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I’m an avid runner and in the midst of training for my second marathon. On a trip to Madison, WI a couple of weeks ago, I was out on an 18-mile run, enjoying the beautiful weather when, suddenly I felt a severe pain shoot across my shin (I later learned that I had torn the muscle from shin). While this was hardly an enjoyable experience in and of itself, the worst part was that I was running alone in an unfamiliar area and was 7 miles from my car. To make matters worse, I had no cell phone and no money to use a pay-phone (though I’m not sure many places even have these anymore). Thus, I ended up having to finish the run limping, further injuring my leg.

While I can whine about the fact that I may not be able to compete in my marathon, the larger take-away from this story is a lesson I learned in running safety. I think back on it now and am thankful that I was able (no matter how painful and ugly it was) to get back to my car. The simple fact is that if I had taken a few extra precautions, I wouldn’t have needed to limp back to the car.

I began doing a little research and based on this, and my own experience running, here are a few safety tips that I think any runner, or any pedestrian for that matter, may find helpful:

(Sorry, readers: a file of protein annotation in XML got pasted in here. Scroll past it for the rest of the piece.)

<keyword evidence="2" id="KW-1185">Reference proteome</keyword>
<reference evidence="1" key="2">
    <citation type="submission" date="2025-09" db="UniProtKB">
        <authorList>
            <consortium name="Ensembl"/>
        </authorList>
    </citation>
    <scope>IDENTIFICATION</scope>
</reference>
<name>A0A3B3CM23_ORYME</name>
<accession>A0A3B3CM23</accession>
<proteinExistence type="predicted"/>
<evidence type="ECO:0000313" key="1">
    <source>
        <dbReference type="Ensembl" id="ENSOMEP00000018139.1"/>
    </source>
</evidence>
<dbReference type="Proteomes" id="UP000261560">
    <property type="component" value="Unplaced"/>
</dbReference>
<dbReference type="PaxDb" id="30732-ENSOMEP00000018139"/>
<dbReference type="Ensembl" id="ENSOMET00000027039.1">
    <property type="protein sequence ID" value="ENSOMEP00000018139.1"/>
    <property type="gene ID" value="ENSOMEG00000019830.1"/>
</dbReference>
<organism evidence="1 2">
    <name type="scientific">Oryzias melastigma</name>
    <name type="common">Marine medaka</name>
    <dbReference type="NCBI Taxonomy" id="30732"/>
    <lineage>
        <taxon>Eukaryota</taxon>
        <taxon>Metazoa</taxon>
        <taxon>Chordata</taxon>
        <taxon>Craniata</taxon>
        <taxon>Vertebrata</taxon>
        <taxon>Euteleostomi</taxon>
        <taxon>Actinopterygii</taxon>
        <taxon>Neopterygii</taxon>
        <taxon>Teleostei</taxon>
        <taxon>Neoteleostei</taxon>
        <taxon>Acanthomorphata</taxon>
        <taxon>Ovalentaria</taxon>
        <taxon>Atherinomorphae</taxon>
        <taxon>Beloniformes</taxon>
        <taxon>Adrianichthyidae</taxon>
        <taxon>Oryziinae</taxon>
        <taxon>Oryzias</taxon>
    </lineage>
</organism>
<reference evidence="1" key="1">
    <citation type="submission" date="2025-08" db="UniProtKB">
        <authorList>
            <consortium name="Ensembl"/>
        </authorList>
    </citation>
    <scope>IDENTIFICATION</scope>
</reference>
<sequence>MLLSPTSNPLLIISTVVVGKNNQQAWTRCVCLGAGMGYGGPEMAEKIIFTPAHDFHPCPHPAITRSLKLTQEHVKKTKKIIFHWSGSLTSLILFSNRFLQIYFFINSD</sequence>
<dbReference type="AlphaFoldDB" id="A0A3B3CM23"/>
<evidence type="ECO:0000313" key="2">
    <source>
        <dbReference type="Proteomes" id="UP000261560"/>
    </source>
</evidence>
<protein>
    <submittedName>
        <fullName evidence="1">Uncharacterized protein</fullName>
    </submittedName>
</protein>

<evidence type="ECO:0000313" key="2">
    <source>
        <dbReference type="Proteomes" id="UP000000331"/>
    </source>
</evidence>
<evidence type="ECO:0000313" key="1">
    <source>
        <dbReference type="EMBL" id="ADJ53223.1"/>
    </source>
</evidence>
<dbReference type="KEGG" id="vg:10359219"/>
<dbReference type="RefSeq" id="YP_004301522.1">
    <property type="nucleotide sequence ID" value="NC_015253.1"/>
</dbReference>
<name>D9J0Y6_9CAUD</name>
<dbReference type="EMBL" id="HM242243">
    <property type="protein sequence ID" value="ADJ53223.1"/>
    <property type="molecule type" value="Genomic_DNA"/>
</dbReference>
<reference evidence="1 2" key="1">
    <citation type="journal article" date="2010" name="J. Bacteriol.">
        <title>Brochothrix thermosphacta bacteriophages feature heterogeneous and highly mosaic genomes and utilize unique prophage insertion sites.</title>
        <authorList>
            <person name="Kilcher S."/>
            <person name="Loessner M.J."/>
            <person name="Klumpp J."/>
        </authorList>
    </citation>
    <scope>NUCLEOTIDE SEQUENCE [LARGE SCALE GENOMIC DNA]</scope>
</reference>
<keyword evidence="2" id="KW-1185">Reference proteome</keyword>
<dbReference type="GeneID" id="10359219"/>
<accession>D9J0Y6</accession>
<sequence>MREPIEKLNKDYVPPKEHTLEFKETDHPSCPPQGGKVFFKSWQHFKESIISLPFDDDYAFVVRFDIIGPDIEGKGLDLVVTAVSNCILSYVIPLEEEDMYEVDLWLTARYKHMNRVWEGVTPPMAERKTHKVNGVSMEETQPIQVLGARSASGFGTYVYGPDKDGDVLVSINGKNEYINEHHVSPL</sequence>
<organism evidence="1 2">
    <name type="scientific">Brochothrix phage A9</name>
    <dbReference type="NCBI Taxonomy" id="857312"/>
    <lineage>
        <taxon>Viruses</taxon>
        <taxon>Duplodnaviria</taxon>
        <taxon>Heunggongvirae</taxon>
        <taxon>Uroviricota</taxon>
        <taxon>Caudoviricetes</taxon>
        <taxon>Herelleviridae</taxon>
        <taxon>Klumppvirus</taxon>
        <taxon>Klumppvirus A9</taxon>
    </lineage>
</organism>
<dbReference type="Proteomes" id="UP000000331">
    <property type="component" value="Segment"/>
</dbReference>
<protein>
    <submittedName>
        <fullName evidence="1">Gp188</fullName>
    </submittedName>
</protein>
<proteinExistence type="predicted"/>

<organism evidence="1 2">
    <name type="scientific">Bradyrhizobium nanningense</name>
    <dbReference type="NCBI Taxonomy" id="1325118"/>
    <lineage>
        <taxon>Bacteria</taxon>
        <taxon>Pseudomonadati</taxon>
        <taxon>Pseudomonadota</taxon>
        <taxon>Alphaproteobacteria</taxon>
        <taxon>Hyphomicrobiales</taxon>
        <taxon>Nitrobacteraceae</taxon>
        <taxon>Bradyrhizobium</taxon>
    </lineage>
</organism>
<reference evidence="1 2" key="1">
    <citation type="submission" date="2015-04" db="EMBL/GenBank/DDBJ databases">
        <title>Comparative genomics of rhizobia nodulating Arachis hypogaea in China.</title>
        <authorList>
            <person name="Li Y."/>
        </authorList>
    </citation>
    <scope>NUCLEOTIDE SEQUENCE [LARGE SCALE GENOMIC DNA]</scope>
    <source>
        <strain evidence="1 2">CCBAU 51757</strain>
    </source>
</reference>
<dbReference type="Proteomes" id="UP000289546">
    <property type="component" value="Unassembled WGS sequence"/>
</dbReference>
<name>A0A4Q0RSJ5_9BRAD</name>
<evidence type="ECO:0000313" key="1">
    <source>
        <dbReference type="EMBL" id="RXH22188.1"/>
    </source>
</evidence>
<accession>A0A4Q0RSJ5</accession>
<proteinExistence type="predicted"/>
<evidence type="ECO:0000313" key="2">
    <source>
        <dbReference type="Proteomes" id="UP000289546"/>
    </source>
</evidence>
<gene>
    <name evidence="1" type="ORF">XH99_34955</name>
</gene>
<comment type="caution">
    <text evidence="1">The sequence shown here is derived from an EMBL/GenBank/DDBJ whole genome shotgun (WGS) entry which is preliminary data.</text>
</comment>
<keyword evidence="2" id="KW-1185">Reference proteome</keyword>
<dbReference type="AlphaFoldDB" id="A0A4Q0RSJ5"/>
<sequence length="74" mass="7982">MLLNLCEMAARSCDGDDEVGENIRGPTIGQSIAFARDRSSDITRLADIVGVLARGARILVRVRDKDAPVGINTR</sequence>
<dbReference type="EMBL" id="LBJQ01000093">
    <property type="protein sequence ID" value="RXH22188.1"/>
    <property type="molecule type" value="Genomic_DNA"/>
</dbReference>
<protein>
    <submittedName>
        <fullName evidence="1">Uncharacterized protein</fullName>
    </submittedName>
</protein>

• Carry identification. You can carry a driver’s license or any form of ID in a pouch or you can invest in a shoe tag or wrist band. I personally wear a RoadID tag.
  • Carry a cell phone or cash. If you opt for cash, I would recommend bringing some quarters, in addition to a few dollars in case you need to call a cab.
  • Wear bright clothing. If running at night, wear reflective gear and consider a headlamp (most running and sporting goods store carry cheap, light-weight models).
  • Avoid Headphones. If you absolutely refuse to run without music, then turn the music down as far as possible.
  • Run with others. If you do run alone, consider carrying pepper spray.
  • Plan your route ahead of time. If you do run alone, you should inform someone of your planned route and approximate return time.
  • Be vigilant. Whether you are running on roads or bike paths, never assume that drivers, cyclists, or other pedestrians see you. According to the law in Minnesota (and most other states),if you are running on roads, always run AGAINST traffic (i.e. so vehicles are driving towards you) – Minn. Stat. § 169.21, Subd. 5.

It seems that spring has finally come to Minnesota, so get out and enjoy the weather…safely!

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